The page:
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The fact that this writer is not a habitual listener of Rap is, simultaneously, a negative and positive in reviewing the subject. Obviously not being a fan means not being intimately familiar with all that contributed to the development of the music. Conversely, this unfamiliarity might well bring an impartial, (hopefully) unbiased view to the genre.

Underground cartoonist Ed Piskor’s “Hip Hop Family Tree”( Fantagraphics, $24.99) purports to tell the story of the most dominant form of music of the last few decades through the comic book medium. This in itself is a novel idea, in that each is a uniquely American art form, albeit appearing some 70 years apart from each other. Additionally, the strip initially appeared on Piskor’s blog at the website “Booing Booing,” with the internet itself being a largely American construct that materialized into a global phenomenon just after the advent of Rap.

Presently, Rap has been absorbed into contemporary culture to the point where its brightest stars such as Jay-Z and Kanye West have transcended the genre—recognized by folks outside their musical fan base and regularly mingling with athletes and other entertainers to form the endless merry-go-round of celebrity that dominates the media industry.

“Hip Hop Family Tree” harkens back to the era in which Rap emerged from the party culture that thrived within the various boroughs of New York (the West Coast and the “Gangsta” style it spawned, are thus far omitted from his narrative). The foundations for all this originated in recreation rooms and community centers throughout the Bronx and Queens by individuals with ambitions to do nothing but have a good time. Within this social fraternity however, a few individuals stood out for their commitment to capitalism and the tradition of urban entrepreneurialism. Chief among these was a middle-class kid from humble beginnings in the locality of Hollis, Queens, from which such notables as Ja Rule, LL Cool J, Ed Lover, Young MC and others have sprung. This particular entertainment mogul was Russell Simmons, who would go on to birth the Def Jam Recording label, Phat Farm and other clothing lines, and other commercial venues in the Urban Contemporary lexicon.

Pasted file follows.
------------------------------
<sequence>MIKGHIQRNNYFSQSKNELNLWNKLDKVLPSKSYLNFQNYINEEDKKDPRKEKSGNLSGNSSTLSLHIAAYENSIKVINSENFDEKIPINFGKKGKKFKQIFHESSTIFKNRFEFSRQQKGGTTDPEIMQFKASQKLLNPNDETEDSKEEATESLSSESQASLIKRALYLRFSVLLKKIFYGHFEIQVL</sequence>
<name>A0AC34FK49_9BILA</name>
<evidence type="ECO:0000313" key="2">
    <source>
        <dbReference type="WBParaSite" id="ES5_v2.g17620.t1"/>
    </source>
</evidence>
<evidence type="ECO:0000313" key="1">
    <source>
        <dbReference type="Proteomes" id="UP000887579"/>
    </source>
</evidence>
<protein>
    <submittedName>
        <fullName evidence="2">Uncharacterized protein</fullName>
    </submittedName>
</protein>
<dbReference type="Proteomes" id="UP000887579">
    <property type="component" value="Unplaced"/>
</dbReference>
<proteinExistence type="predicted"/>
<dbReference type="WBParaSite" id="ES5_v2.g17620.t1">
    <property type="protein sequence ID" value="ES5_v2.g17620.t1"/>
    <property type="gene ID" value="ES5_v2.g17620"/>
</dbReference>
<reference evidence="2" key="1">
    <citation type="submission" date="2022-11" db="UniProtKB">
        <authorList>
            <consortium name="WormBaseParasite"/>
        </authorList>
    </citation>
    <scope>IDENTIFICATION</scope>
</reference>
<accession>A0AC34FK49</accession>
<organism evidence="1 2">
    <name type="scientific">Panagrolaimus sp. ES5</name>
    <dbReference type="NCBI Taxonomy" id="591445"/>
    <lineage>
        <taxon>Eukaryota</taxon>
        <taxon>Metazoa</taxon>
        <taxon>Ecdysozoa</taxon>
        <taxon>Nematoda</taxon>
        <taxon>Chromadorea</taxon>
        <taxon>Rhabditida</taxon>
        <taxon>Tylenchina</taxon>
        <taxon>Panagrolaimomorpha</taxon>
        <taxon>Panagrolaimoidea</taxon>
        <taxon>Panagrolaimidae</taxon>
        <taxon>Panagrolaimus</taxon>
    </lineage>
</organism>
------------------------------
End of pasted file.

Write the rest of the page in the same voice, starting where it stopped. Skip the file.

Today, Russell Simmons is known for his devotion to yoga, the endless steam of willowy super models he escorts, and the impregnable Zen aura he presents as he pursues the activities that come with the lifestyle of the jet set. “Family Tree” depicts him in the formative years of building his empire as a street-wise hustler negotiating the nooks and crannies of the “Big Apple,” distinguished by his omnipresent “bucket hat” and a lispy speech impediment. One humorous sequence recounts his initial foray into the European market with Kurtis Blow, as they sample the culinary and psychoactive treats available in Paris and Amsterdam, respectively. Drawn and written by a White alternative artist from Pittsburgh, Pa., this portrayal can be, depending on your mindset, alternately hilarious or offensive.

Another Queens native who makes an appearance here is a studious graphic design student named Carlton Douglas Ridenhour, who was considerably more successful as a performer under the moniker Chuck D. Chuck and Russell are just two of the many examples of the transformative possibilities that exist within the confines of these United States. With drive, ambition, and a little luck, one can rise above one’s station in life, in this, the land of eternal opportunity.

Although Rap music is rightly considered a Black art form, like any genre its gestation was aided and abetted by considerable cross fertilization from a variety of cultures. And thus, we have appearances by graffiti artists turned high society media darlings Keith Haring and Jean-Michel Basquiat, who introduced fellow artist and Hip Hop pioneer Fab Five Freddy to a “hoity toity,” upscale crowd, including singer Deborah Harry of the soon-to-blow-up new wave band Blondie. Blondie in turn referenced Freddy in the lyrics to their hit song “Rapture,” and gave him a cameo appearance in their music video for the song. Years later, Fab Five Freddy was able to parlay these referrals into a full-time gig as the host of the ground breaking series “Yo! MTV Raps,” which opened the doors for other Rap artists to reach a wider audience.

Projected to be a five part series, with the second volume due in August, “Hip Hop Family Tree” thus far glosses over the contributions of Jamaican immigrants, especially the “toast masters” and purveyors of the Caribbean “calypso” culture, and what came to be called the “dancehall” style (one of the standard bearers of this tradition, DJ Kool Herc, who brought his “breakbeat” style from the islands to the Bronx when he was 12, is covered). Forthcoming volumes will presumably include the contributions of West Coast artists like N.W.A., Snoop Dogg, Too Short, and others.

Even if you are not a fan of Hip Hop or Rap per se, one cannot deny its pervasive influence on the world at large. If nothing else, this first volume covering the years 1975 through 1981, demonstrates the nonstop merging of style and culture that is part and particle of the American experience.